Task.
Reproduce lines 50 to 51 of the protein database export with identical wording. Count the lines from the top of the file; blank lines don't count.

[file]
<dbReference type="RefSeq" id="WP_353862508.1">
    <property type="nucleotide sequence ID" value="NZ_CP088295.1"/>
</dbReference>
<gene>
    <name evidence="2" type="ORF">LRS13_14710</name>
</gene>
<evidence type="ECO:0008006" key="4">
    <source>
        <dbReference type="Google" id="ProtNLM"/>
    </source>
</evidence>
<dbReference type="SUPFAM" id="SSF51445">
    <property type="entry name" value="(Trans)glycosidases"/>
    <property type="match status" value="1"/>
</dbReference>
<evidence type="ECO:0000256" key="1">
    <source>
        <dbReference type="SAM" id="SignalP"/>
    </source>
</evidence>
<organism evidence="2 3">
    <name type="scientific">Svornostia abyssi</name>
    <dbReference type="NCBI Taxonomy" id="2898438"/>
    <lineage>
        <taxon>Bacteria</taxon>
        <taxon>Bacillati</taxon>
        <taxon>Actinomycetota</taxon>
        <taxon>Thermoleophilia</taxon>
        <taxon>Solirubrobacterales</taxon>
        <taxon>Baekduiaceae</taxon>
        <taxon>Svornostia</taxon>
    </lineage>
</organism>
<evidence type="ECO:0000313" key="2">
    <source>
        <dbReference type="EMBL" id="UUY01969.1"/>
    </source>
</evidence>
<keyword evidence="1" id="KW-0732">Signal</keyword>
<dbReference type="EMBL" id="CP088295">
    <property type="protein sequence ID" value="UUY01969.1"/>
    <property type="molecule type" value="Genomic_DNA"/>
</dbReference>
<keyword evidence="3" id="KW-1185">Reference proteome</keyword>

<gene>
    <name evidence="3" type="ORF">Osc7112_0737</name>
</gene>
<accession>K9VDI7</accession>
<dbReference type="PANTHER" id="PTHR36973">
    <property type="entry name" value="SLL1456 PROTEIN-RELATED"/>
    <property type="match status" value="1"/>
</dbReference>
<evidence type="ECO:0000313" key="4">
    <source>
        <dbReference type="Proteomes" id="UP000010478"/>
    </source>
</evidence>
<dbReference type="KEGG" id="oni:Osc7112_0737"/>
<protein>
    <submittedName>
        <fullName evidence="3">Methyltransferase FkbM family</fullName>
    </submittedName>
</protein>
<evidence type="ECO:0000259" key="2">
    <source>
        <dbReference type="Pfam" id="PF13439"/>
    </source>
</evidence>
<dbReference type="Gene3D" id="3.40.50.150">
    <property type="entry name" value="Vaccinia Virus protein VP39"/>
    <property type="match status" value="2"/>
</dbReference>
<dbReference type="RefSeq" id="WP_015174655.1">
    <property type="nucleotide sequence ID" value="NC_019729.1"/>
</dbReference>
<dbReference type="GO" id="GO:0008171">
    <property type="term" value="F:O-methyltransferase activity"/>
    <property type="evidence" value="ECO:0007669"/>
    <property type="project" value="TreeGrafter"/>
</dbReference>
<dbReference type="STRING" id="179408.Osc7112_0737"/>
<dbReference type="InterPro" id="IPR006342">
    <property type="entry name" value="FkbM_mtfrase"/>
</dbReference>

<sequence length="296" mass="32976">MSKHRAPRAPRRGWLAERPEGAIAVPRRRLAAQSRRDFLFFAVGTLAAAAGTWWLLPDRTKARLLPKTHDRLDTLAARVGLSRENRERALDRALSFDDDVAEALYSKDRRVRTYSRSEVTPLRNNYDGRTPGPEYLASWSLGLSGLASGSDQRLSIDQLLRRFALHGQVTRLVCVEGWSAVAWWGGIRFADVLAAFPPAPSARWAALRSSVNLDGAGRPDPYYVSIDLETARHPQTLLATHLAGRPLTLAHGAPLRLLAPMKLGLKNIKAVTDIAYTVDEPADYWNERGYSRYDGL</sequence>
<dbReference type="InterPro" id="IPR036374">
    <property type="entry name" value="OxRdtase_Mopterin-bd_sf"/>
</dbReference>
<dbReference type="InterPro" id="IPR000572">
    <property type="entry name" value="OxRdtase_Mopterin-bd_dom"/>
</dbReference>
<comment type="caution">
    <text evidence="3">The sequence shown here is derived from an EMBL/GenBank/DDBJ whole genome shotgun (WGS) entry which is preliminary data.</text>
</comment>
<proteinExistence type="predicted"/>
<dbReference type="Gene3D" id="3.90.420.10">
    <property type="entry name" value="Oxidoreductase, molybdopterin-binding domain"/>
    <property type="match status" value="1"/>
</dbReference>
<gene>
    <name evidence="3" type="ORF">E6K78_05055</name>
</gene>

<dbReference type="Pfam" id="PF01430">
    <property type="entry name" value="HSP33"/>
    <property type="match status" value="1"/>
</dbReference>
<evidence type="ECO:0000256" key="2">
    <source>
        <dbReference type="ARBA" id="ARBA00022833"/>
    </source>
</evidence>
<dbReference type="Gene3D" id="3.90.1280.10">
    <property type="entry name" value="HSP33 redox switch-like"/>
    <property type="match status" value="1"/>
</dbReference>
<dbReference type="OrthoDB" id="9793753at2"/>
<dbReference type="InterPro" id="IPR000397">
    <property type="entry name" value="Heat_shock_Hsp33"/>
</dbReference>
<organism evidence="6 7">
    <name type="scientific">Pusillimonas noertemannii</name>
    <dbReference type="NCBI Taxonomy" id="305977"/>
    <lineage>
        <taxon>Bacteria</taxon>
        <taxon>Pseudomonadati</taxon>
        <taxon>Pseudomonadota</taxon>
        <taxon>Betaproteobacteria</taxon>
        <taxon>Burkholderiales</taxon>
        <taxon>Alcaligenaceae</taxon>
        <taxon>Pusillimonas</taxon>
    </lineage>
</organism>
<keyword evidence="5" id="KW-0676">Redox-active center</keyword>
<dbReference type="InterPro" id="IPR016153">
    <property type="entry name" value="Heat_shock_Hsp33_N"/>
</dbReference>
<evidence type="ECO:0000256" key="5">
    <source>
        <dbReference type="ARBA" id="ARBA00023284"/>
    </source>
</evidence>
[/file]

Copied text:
    <property type="entry name" value="SLL1456 PROTEIN-RELATED"/>
    <property type="match status" value="1"/>